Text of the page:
CD Reviews

Will Saunders and the Lowest Fidelity.
Curious Maladies.
Deadboy Records.
Three stars (out of five)

In spite of his moniker, a cursory listen to his debut long-player makes it clear Will Saunders is not one for extravagance. Formerly of Auckland psychedelic rockers The Quick and the Dead, Saunders now flies solo, peddling lo-fi acoustic delicacy with a dusting of dissonant fretwork. The album's first half is ponderous, populated by minor-key acoustic ditties, interchangeable in both mood and tempo. However, Saunders really hits his stride on side two, with the homespun psychedelia of A Lonely Place to Be and Can't Complain's grungy crunch bringing to mind a quirk-free Tall Dwarfs.

Single download: Can't Complain
For those who like: Chris Knox/Tall Dwarfs, Liam Finn

- John Hayden

Sticky Filth.
Fourth Domain.
Eleven Fifty Seven Records.
Two stars (out of five)

Back in the mid-'80s, Sticky Filth was a real powerhouse on the burgeoning local hardcore scene. Live shows showcasing the trio's take-no-prisoners-approach galvanised punk and metal fans alike. Even after a 26-year absence, the fury and buzzsaw riffs are still ready to shove a steel-capped boot through your door, but sadly there is nothing revelatory about Fourth Domain.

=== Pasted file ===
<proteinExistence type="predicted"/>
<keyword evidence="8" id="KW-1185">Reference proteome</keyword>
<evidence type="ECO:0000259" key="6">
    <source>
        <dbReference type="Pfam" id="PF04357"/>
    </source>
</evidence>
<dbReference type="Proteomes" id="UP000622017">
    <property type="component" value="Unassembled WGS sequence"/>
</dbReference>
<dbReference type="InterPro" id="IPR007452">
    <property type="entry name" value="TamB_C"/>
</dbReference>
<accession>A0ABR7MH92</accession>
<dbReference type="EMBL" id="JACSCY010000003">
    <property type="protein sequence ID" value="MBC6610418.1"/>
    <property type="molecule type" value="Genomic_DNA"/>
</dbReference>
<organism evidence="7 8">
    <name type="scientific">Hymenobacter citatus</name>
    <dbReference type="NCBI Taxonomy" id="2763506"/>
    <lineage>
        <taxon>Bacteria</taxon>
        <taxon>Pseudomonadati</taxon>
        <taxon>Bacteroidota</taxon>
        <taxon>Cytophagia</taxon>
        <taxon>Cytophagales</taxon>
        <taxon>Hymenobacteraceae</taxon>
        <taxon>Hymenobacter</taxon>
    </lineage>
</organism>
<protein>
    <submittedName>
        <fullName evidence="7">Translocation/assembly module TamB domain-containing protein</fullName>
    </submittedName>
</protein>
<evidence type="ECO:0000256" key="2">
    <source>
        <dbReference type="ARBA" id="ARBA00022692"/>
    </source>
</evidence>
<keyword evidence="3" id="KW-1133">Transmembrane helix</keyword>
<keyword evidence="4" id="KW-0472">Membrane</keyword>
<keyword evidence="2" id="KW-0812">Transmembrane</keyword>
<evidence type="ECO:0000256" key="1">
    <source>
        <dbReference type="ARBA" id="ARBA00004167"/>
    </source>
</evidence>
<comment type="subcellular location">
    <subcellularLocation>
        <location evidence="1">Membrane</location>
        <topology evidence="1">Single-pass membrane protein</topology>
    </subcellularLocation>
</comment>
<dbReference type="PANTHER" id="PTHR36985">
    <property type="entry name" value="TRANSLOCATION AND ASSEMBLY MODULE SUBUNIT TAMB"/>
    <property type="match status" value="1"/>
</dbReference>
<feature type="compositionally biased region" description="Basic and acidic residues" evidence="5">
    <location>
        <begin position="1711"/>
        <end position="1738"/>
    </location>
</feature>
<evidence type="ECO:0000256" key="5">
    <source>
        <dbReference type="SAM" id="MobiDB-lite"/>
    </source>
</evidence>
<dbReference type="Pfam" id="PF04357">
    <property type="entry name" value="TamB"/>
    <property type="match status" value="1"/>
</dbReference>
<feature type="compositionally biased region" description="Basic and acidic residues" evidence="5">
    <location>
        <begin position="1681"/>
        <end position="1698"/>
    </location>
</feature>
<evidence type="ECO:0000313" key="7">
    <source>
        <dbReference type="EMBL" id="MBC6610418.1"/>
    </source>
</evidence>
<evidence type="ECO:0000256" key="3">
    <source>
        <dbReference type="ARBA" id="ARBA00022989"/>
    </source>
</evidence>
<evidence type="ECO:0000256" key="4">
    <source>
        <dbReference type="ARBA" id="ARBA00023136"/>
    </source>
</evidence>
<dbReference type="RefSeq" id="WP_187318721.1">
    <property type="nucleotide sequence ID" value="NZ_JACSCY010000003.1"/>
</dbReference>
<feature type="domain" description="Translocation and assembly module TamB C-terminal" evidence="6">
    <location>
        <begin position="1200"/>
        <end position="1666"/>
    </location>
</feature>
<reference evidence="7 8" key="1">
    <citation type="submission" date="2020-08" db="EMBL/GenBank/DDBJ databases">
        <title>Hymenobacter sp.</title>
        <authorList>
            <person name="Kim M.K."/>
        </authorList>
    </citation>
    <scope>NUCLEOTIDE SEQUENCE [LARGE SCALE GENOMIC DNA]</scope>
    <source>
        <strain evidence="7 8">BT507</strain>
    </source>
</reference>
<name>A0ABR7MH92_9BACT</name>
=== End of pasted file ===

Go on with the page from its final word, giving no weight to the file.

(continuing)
Playing it safe is an insult for sure, but as a comeback album, Sticky Filth doesn't show anything to suggest it has kept tabs on the evolution of local hardcore

Single download: The Witch That Got Away
For those who like: Bad News, Motorhead, The Hard Ons

- Mark Orton

Gemma Ray.
Island Fire.
Four stars (out of five)

Maverick British singer-songwriter Gemma Ray, whose on-stage tricks include pulling a large knife from its sheath on a guitar, needs no such gimmickry on her latest studio effort. Stranded in Sydney in April 2010 because of the Icelandic volcanic eruption, she used that time to good effect, laying the foundation (she returned there last year) for an album on which she roams widely, mixing orchestral torch songs and upbeat girl pop with guitar-driven, clanky textures that would be at home on a David Lynch soundtrack (which shouldn't come as a surprise given she has recently recorded an album of film scores).

Single download: Bring Ring Ring Yeah
For those who like: Psychedelic pop meets Phil Spector

- Shane Gilchrist

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